Nylon is a long-chain polyamide formed by the reaction of diamine and dicarboxylic acid. The monomer of nylon is caprolactam, and the monomer of nylon 6,6 is hexamediamine adipate. However, nylon 6,6 is widely used in the textile industry.
The steps involved in the manufacturing of nylon 6,6 are as follows:
Polymerization: Two raw materials, adiponic acid and adipdiamine, are mixed in a reaction chamber to form a solution called nylon salt.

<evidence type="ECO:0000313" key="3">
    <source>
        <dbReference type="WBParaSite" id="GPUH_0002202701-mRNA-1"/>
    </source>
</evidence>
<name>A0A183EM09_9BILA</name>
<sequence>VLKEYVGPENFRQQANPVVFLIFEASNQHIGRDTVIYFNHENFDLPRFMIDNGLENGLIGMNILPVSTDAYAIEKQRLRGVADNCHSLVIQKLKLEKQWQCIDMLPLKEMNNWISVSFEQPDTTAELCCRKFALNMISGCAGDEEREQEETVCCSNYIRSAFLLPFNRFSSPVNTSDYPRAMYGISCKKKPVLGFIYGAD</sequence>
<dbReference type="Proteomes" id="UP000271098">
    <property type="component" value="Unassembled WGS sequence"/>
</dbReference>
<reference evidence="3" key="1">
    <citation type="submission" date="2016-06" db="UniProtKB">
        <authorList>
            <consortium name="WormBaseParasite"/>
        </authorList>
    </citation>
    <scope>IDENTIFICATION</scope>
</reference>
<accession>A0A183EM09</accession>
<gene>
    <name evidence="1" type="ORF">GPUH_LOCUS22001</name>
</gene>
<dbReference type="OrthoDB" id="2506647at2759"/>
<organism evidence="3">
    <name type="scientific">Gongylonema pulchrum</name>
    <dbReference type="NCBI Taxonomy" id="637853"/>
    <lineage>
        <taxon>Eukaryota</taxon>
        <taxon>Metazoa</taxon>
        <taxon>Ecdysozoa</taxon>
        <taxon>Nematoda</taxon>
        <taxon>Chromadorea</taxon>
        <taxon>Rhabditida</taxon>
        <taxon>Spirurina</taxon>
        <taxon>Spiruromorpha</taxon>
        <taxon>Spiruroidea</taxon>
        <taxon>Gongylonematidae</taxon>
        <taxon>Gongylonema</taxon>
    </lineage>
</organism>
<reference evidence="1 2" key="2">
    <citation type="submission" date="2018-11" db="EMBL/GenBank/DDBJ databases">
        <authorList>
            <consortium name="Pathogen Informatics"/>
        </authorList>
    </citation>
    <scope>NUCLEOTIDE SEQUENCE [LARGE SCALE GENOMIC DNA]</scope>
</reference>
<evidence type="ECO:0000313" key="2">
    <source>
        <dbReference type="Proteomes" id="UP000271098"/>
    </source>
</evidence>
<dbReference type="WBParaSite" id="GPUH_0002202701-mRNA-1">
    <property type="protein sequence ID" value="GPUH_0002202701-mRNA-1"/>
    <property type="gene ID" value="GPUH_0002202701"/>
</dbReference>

Heating: The molten polymer is then extracted from the tank into strips, which are then quickly cooled, dried and made into nylon sheets.
Spinning: The nylon chips are then fed into a hopper which is heated. This converts the chips into a solution which is then passed through a spinneret (a sieve-like device with holes).
Drawing: Cold air is blown when the filament is passed through the spinning machine. This helps to make the molecules parallel or oriented.
During stretching, the fiber may be stretched to increase strength and elasticity.
The length and diameter of the fibers can be controlled by the manufacturer by changing the size of the spinneret.
The resulting long, continuous filaments can be easily spun into clothing.